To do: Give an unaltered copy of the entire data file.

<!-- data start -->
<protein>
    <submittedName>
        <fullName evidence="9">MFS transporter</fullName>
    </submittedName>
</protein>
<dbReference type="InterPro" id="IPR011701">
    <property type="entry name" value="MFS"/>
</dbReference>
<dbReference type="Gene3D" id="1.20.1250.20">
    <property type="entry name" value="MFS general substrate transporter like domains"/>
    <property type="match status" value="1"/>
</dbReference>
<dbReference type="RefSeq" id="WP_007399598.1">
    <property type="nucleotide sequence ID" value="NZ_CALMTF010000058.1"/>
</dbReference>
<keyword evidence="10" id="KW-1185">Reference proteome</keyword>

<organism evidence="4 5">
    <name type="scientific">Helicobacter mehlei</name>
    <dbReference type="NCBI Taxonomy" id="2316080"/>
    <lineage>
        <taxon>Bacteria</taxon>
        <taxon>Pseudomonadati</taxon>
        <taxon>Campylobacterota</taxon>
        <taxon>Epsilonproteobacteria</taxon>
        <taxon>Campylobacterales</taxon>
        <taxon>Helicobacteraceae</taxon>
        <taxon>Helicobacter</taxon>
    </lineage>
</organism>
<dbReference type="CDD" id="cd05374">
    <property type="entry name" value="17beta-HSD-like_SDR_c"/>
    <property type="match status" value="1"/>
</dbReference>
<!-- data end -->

<protein>
    <submittedName>
        <fullName evidence="9">MFS transporter</fullName>
    </submittedName>
</protein>
<dbReference type="InterPro" id="IPR011701">
    <property type="entry name" value="MFS"/>
</dbReference>
<dbReference type="Gene3D" id="1.20.1250.20">
    <property type="entry name" value="MFS general substrate transporter like domains"/>
    <property type="match status" value="1"/>
</dbReference>
<dbReference type="RefSeq" id="WP_007399598.1">
    <property type="nucleotide sequence ID" value="NZ_CALMTF010000058.1"/>
</dbReference>
<keyword evidence="10" id="KW-1185">Reference proteome</keyword>

<organism evidence="4 5">
    <name type="scientific">Helicobacter mehlei</name>
    <dbReference type="NCBI Taxonomy" id="2316080"/>
    <lineage>
        <taxon>Bacteria</taxon>
        <taxon>Pseudomonadati</taxon>
        <taxon>Campylobacterota</taxon>
        <taxon>Epsilonproteobacteria</taxon>
        <taxon>Campylobacterales</taxon>
        <taxon>Helicobacteraceae</taxon>
        <taxon>Helicobacter</taxon>
    </lineage>
</organism>
<dbReference type="CDD" id="cd05374">
    <property type="entry name" value="17beta-HSD-like_SDR_c"/>
    <property type="match status" value="1"/>
</dbReference>